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KING’S KORNER

KK 320.....1 May 2017
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Paul Covington
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Updated: Feburary 6, 2017
 
 

ASPC Rules

ASPCC RULES (2012)-1.pdf

As updated by Haskel Sikes
Oct 23, 2012

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KING’S KORNER #319
The ASPCC Celebrates 60 years of Service

Maurice Carter: SETTING GOALS TO IMPROVE YOUR CHESS

Just about every day we are setting goals. Most of the time they are the small ones that are just a result of something happening.  We mostly just react to something and say to our self, ok I will try and do better, or think how can I prevent that etc.  Sometimes are more serious ones we commit our self to correcting them or prevention.

What I have found about setting goals, that they have helped improve my chess.  Before I go into greater detail about how they work for me.  It would be best to make a few comments on setting goals in general.

1. Having any goals no matter have large, small, a few, many, short or long range don't matter.  The main thing is to have some idea of what goals you think will help you.

2. Having goals is not some sort of magic thing that will you just snap your fingers and they happen and work.

3. You have to stick with them, give them time to work and when you have set backs, don't give up.

4. Overall they do help, having some direction to follow.  There is a saying in chess " Having a plan is better than not having one."  So it goes for goals also.
When we first start to learn chess, we have a very simple goal, to learn the moves, names of the men and the rules.  We don't commit this to paper, just it Is on our mind.  Once pass this early point in our chess development, we have a new goal to try and win games.  We also add we want to try and improve our game.  After a period of time, many move on to seeking more advance knowledge of the game.  A few are just happy to stay where they are, and chess is just another game to play sometimes.

So let's talk about the serious players. Now we develop goals and try to use them as a tool to further improve.  I think that we need a number of small goals and larger ones.  If we only have one goal at a time its either one that is not reasonable to obtain, or we don't have a number of smaller and more reasonable ones to obtain.  We need to stay focused on them and use them to build further on.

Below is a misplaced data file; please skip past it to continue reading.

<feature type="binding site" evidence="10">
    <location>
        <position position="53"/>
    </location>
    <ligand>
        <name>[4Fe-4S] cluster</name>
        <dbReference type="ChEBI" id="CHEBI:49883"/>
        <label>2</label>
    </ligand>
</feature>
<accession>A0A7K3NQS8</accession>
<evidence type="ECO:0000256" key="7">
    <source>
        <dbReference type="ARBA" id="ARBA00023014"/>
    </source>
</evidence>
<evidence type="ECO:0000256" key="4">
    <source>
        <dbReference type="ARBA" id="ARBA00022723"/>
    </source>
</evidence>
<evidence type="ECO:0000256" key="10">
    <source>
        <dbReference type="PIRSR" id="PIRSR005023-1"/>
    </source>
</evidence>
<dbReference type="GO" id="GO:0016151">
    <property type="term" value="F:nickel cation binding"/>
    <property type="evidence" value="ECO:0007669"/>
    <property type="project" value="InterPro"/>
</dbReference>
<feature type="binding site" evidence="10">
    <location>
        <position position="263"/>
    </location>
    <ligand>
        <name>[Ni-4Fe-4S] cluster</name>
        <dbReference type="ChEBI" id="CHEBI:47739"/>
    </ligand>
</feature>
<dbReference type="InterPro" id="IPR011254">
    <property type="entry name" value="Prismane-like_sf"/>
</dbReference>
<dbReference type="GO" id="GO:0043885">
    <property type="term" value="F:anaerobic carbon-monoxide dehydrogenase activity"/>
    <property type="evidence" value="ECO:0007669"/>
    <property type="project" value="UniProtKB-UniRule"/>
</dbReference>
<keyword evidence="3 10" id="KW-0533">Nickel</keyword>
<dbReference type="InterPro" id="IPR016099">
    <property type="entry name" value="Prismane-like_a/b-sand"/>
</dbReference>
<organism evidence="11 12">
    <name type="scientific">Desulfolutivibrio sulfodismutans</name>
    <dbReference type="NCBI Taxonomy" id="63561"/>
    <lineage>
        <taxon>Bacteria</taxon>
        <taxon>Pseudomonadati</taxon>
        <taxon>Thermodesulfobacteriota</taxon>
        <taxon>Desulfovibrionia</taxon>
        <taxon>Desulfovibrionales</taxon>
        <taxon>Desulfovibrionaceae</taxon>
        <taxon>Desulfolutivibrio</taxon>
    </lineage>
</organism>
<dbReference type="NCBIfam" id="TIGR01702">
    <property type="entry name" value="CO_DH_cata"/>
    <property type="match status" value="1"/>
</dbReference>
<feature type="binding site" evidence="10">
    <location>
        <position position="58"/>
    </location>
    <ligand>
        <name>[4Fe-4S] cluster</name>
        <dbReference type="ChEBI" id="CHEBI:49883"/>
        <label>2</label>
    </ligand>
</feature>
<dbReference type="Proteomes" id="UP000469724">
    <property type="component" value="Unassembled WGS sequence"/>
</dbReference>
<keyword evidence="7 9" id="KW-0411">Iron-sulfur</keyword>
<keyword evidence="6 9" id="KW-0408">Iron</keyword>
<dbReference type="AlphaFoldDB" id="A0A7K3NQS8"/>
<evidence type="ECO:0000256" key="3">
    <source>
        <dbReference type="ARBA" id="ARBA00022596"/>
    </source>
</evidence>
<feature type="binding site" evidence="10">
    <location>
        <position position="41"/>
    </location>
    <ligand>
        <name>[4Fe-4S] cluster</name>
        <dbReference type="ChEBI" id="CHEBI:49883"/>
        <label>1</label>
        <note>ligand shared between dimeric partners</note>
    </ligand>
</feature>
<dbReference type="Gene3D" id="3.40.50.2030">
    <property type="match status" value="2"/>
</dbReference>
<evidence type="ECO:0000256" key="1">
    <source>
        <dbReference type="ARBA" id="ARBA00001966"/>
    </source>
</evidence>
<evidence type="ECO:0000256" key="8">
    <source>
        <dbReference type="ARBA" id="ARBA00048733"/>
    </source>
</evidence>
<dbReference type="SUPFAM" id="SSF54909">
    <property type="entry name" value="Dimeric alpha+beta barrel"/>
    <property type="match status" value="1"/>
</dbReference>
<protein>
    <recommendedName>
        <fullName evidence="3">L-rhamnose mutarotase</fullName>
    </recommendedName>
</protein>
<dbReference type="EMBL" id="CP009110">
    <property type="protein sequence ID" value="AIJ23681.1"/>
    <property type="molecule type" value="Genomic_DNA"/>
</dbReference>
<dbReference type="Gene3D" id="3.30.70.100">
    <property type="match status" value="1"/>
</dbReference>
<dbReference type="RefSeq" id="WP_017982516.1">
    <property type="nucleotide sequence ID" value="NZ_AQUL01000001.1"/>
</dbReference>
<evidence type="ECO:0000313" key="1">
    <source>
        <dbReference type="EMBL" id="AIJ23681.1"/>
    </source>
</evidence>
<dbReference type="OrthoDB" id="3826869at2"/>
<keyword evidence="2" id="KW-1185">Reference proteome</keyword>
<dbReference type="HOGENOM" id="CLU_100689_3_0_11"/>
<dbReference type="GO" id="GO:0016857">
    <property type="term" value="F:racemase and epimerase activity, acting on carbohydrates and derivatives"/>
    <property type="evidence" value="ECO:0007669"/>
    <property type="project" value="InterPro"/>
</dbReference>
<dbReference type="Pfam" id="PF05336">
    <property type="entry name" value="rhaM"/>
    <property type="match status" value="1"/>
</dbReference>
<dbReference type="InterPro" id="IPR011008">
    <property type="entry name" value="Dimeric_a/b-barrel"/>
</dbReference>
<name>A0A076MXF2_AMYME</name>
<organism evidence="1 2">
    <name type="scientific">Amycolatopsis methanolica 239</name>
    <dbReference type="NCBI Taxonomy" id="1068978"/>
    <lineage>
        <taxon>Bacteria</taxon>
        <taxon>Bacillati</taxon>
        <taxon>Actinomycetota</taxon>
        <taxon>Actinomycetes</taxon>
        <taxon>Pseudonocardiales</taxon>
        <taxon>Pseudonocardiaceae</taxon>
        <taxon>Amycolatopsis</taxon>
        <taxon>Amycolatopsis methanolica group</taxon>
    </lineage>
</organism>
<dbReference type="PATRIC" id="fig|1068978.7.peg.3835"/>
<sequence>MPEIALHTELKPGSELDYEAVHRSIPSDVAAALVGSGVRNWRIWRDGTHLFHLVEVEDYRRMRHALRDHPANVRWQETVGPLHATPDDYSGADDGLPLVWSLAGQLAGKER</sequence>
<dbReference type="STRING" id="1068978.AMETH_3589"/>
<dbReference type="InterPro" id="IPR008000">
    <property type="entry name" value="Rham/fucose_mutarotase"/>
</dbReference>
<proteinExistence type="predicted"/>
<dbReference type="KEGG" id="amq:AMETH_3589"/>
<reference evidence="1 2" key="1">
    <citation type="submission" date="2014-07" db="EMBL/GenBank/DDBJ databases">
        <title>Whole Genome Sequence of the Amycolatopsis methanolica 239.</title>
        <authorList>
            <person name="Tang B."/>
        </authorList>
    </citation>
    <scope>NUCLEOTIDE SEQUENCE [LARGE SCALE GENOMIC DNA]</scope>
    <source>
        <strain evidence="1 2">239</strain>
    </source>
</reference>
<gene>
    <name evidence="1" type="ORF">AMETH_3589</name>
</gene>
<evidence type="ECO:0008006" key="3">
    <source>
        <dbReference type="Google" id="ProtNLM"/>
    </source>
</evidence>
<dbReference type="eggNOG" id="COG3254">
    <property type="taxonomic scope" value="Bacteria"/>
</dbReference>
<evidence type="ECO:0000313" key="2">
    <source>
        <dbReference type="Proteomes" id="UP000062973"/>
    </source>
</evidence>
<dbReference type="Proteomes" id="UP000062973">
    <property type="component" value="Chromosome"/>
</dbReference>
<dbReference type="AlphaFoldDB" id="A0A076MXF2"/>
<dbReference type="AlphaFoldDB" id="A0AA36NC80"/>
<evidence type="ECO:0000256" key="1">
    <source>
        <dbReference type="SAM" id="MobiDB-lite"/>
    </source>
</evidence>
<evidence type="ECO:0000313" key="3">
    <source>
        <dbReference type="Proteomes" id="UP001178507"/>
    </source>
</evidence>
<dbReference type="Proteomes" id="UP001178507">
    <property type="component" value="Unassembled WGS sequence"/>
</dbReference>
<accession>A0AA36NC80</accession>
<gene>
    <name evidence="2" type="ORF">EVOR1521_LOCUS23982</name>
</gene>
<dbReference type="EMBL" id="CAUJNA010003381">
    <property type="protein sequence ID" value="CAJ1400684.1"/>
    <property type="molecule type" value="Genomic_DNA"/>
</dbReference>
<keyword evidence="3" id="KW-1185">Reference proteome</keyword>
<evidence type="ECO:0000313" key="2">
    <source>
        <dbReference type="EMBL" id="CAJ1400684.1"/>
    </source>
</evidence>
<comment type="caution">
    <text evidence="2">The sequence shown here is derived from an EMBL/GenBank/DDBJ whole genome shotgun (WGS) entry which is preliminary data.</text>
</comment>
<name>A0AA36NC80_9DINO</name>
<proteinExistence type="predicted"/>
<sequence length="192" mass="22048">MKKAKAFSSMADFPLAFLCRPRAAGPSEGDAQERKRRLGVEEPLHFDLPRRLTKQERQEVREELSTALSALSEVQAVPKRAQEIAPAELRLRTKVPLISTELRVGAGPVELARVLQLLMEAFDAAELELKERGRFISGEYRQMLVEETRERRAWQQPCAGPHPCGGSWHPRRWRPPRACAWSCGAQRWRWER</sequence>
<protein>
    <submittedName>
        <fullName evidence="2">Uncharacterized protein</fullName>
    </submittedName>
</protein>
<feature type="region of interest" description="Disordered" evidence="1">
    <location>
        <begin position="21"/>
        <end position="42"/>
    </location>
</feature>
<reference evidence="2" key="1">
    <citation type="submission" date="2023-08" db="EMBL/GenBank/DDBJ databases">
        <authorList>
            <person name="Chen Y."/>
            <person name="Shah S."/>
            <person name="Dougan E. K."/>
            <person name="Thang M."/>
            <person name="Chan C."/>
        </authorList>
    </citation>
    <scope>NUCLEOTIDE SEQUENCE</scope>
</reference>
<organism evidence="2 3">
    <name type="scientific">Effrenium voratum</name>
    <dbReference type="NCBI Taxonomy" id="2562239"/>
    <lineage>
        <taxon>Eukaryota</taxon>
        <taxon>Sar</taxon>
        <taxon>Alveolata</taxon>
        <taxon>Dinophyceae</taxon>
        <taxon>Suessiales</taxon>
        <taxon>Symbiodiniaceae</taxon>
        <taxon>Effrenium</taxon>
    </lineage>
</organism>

Perhaps it would be helpful to follow my course of action over my chess career.  I been playing for over 60 years, so I think I'm in a position that I can relate my development.  I have had many ups and downs, but I feel that having goals has helped me more than if I didn't have any.  I still use them, so it Is still a work in progress!!!  There is an old saying  "If I only knew then, what I now know."

I started like all do, my goals were simple, learn the names of the pieces, how they moved and the rules.  Then try to win games and not make mistakes that today would be considered very dumb.  Once I determined I like the game and wanted to get better I started to develop goals.  I do suggest that you commit them to paper.  This way they you can see them in front of you to remind you and we all know we often forget things.  So let me list the types of goals I have had over the years and many still apply even to this day!!

1. I want to be World Champion and the greatest player of all time.  Well this is probably one we would all like, and it would have to be considered a long term and ultimate one.  Let's face it, that is not going to happen, it is not a practical goal.  It's ok to aim high, even if it is not going to happen, but it's good to think like that.

2. A more reasonable one is that I want to be a Master or even an IM.  So smaller goals towards this would be, moving up in the ratings from the Classes, to Expert and then the Master class and if possible get into IM Title Norm events.  This is a series of smaller goals that build towards the main one.

3. When I first started play in ASPC, I was in a preliminary  section of the Club Championship.  So my goals were to get at least an even score, if possible get enough points to advance to the Semifinals.   Later on it was to get into the Finals and try and win it.  When the Hawver Cup became an event, I wanted to get my rating up to get into the event, and try and also win it.  These types of goals are ones even if you fail, you can still go after it again.

4. I have had goals that I wanted to beat an Expert, a Master and even a Titled player.  I play in other organizations so this has happened.  Still it is a goal that I want to maintain.

5. Another type of goal that I have is to beat certain players that I have often played many times.  My score is draws, I have lost many and not one win.  I won't mention these players.  So this is the type of goal that helps me try to play better and improve.

6. We all play certain parts of the game bad, opening, middle or endgame, perhaps all.  So goals can be to study chess books to find ways to improve these areas.  Are you falling into traps, or overlooking simple threats?

7. Are we making clerical errors, wrong square moved to, not having the board correct, playing too many games, careless use of "if" moves, not taking the time to analyze a move, or even devoting time to study chess literature.  The list can go on and on.

So perhaps my advice can help you some.  Just remember if you want to improve it takes effort and time.


King’s Korner
Official Publication of the All Service Postal Chess Club since 1957!


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